In all seriousness though, I really do wonder how she would tell it. Scripture says she was perplexed & Gabriel told her not to fear. So maybe she had some... misgivings at first. Maybe she would take my hand in hers in an attempt to address my fear. And then maybe she'd remind me of what Paul said about Jesus in Philippians 2:5-8, 12-15... 

Let the same mind be in you that was  in Christ Jesus,who, though he was in the form of God, did not regard equality with God as something to be exploited, but emptied himself, taking the form of a slave, being born in human likeness. And being found in human form, he humbled himself and became obedient to the point of death— even death on a cross. 
Therefore, my beloved... work out your own salvation with fear and trembling; for it is God who is at work in you, enabling you both to will and to work for his good pleasure. Do all things without murmuring and arguing, so that you may be blameless and innocent, children of God without blemish in the midst of a crooked and perverse generation, in which you shine like stars in the world.

Mary also emptied herself by taking the form of a slave. She humbled herself & became obedient to God, dying to her wants... She had her whole life ahead of her, but she chose to work out her salvation with fear & trembling. She realized that it was God Who was at work in her, enabling her to both will & work for His good pleasure. She was afraid too, but she said "Yes" without murmuring or arguing...

In a more realistic Rosary meditation, Mary becomes a companion who intercedes for me, faces the fear with me & reveals the mystery of God's wisdom & love both for me & for the world.



Saturday, March 19, 2016

On Second Thought...

Its no secret that my confirmation saint, Francis De Sales, had a short fuse. Apparently, he had to work long and hard at getting his anger under control. Now he is remembered as a gentle man, meek & wise. This gives me hope.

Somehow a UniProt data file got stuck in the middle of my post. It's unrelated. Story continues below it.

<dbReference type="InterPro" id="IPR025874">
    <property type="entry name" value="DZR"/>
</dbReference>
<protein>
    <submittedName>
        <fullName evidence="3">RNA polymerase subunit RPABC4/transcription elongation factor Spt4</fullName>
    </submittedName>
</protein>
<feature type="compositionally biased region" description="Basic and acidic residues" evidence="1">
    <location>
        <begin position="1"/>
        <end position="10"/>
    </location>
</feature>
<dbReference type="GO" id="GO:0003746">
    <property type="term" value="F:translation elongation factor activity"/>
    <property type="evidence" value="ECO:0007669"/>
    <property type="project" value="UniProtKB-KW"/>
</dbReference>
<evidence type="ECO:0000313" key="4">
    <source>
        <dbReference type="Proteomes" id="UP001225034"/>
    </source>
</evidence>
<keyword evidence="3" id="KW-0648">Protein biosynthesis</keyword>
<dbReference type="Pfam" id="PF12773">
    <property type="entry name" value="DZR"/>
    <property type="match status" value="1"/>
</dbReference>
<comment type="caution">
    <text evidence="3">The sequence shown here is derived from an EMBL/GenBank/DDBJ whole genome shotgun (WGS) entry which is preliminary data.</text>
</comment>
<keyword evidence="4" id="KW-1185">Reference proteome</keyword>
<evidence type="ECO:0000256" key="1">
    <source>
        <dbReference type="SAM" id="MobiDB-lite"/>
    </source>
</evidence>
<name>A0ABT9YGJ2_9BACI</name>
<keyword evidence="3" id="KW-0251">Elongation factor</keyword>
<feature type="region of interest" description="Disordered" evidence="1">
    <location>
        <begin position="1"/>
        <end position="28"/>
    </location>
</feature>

Some guy ran a red today & would have tagged me on my left turn if I hadn't been watching. My first honest thought was to follow & torment. It was Friday & I had been on the interstate for an hour and a half dodging accidents, speeders & other traffic vigilantes. My patience was thin.

I chose to follow the traffic rules & continued on my way to work. Five minutes later, as fate would have it, I ended up behind the guy who ran the red. I could see him hunched low in his seat. He was a young guy, kind of "gangsta" (for lack of a better word). He was talking on his cell phone and totally clued out to anything in the world but his own business.

I made the choice not to exact vengeance in my mind. I wasn't going to entertain thoughts of retribution. I forced myself to pray instead. As we parted ways, I realized just how difficult it is to actually follow the commandment to love my "enemy" & turn the other cheek! This lovely virtue is also known as meekness* and its something I've begun seeking God for lately. If ever you doubt, rest assured, He answers prayer.

Today I focused inward instead of outward. Instead of pointing the finger & blaming that guy for his wrong done to me, I honed in on my own offense toward him.

First thought: I was wronged & he must suffer.

Second thought: Jesus, forgive me for the vengeance I feel toward this person. Bless him and keep him as you do me.

May God always grant me the grace to make it to the second thought...

_________________________________


*Meekness: enduring injury with patience and without resentment.

Friday, March 18, 2016

You Can't Have One Without the Other

What keeps me away from people? Am I scared of them? No... I think I'm more scared of what they will or won't see in me. What will they expose & how will I answer for it? What will I discover that I have to change, discard or sacrifice for another? No. I'm not afraid of people. I'm afraid of me.
And yet, isn't authenticity the goal of the Christian life?

Spiritual transformation comes from Christ, yes, but it also comes from community & submission to God's authority within that community. Its not just about any one person, any one place or even God alone- everything works together. Paul's example in 1 Corinthians 12:12-26 reminds us that Christ is the head but many members make up His Body. If I am "in Christ", I am part of His body, but I can't be whole without the other parts, without community.

But community is more than just being part of a church. Its more than potlucks, Mass & Bible studies. Its not always individualized & personal like when one is able to share things in common with friends... It doesn't even always mean being in agreement. And community is definitely not a ME focused thing. Its not inherently for my benefit alone, but for others. If I seek community for myself only, its truly a selfish endeavor. I think this is a key I've been missing for many years. It has kept me from Mass, reconciliation, etc. too many times. For instance, not attending Mass is a mortal sin not just because “the Church says so”... Its actually a sin against charity- the charity of God & the charity my presence can bring to others. In refraining, I am inadvertently exposing the true nature of my heart...